calculate the expected shortfall
ExpectedShortfall(pathfunction, pathgenerator, opts)
ExpectedShortfall(pathfunction, process, timegrid, opts)
ExpectedShortfall(pathfunction, process, timeinterval, opts)
procedure; path function
path generator data structure; path generator
one- or multi-dimensional stochastic process, or list or vector of one-dimensional stochastic processes
range or time grid data structure; time grid
range; time interval
algebraic expression; expression whose shortfall is to be estimated
(optional) equation(s) of the form option = value where option is one of confidencelevel, replications, timesteps, or output; specify options for the ExpectedShortfall command
confidencelevel = realcons -- This option specifies the confidence level for which the expected shortfall is computed. The value of this option must be a real constant between 0 and 1. By default, a .99 confidence level is used.
replications = posint -- This option specifies the number of replications of the sample path. By default, only one replication of the sample path is generated.
timesteps = posint -- This option specifies the number of time steps. This option is ignored if an explicit time grid is specified. By default, only one time step is used.
output = value, standarddeviation, skewness, kurtosis, minimum, maximum, standarderror, or a list containing several of these quantities -- This option specifies the quantities returned by the ExpectedShortfall command. The output = all option forces the ExpectedShortfall command to return all of the available statistics.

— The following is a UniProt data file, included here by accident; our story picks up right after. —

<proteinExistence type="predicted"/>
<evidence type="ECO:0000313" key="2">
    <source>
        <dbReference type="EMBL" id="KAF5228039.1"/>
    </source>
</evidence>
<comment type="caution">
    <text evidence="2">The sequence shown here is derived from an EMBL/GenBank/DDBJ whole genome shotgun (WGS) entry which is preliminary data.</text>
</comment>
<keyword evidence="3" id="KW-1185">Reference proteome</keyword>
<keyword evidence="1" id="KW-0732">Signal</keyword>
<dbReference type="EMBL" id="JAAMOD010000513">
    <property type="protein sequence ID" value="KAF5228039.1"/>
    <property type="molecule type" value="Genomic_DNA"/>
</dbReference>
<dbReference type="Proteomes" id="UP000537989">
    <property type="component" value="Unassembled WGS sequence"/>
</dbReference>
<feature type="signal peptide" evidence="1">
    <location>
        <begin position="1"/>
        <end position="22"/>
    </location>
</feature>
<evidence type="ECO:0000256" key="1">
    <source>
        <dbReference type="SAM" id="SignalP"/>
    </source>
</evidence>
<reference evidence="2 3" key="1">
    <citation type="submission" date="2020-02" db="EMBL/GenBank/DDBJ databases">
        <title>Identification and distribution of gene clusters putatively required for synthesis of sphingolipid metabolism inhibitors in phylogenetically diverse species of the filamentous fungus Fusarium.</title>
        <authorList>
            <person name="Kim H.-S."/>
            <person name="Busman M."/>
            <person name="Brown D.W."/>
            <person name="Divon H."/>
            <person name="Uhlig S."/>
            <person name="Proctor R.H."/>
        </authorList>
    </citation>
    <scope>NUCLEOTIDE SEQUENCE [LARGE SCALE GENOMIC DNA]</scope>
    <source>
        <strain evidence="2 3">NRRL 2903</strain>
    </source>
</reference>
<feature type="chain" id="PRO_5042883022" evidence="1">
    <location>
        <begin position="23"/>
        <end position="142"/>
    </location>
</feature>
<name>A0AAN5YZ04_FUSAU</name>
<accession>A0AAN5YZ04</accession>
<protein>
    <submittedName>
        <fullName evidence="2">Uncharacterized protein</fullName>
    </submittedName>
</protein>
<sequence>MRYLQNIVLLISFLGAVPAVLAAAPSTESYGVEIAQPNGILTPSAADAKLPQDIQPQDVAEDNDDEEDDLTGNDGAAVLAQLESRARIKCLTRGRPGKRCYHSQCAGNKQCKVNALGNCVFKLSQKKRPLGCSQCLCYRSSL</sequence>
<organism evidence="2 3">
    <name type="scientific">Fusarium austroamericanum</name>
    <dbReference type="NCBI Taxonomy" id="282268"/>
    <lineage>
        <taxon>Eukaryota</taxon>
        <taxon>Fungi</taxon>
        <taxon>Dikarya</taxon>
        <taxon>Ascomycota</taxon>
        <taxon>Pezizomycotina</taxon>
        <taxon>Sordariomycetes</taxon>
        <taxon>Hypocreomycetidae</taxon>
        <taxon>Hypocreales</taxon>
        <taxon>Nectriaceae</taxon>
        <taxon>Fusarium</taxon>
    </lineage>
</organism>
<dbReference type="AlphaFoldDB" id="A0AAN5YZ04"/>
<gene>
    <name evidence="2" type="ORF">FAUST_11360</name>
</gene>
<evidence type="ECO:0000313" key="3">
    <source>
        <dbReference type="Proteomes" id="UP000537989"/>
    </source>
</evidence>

The ExpectedShortfall(pathfunction, pathgenerator, opts) calling sequence computes a Monte Carlo estimate of the expected shortfall of a portfolio whose total value is governed by the specified stochastic process. It follows the same procedure as the SamplePath and ExpectedValue commands.
Generate a replication of the sample path using the specified path generator and store these values as a Maple Array, for example A. In the case of a one-dimensional process, A is a one-dimensional array of size n, where n is the number of points in the time grid (the number of time steps plus one). In the case of a multi-dimensional process, A is a two-dimensional array of size m,n, where m is the dimension of the underlying stochastic process and n is the same as in the one-dimensional case.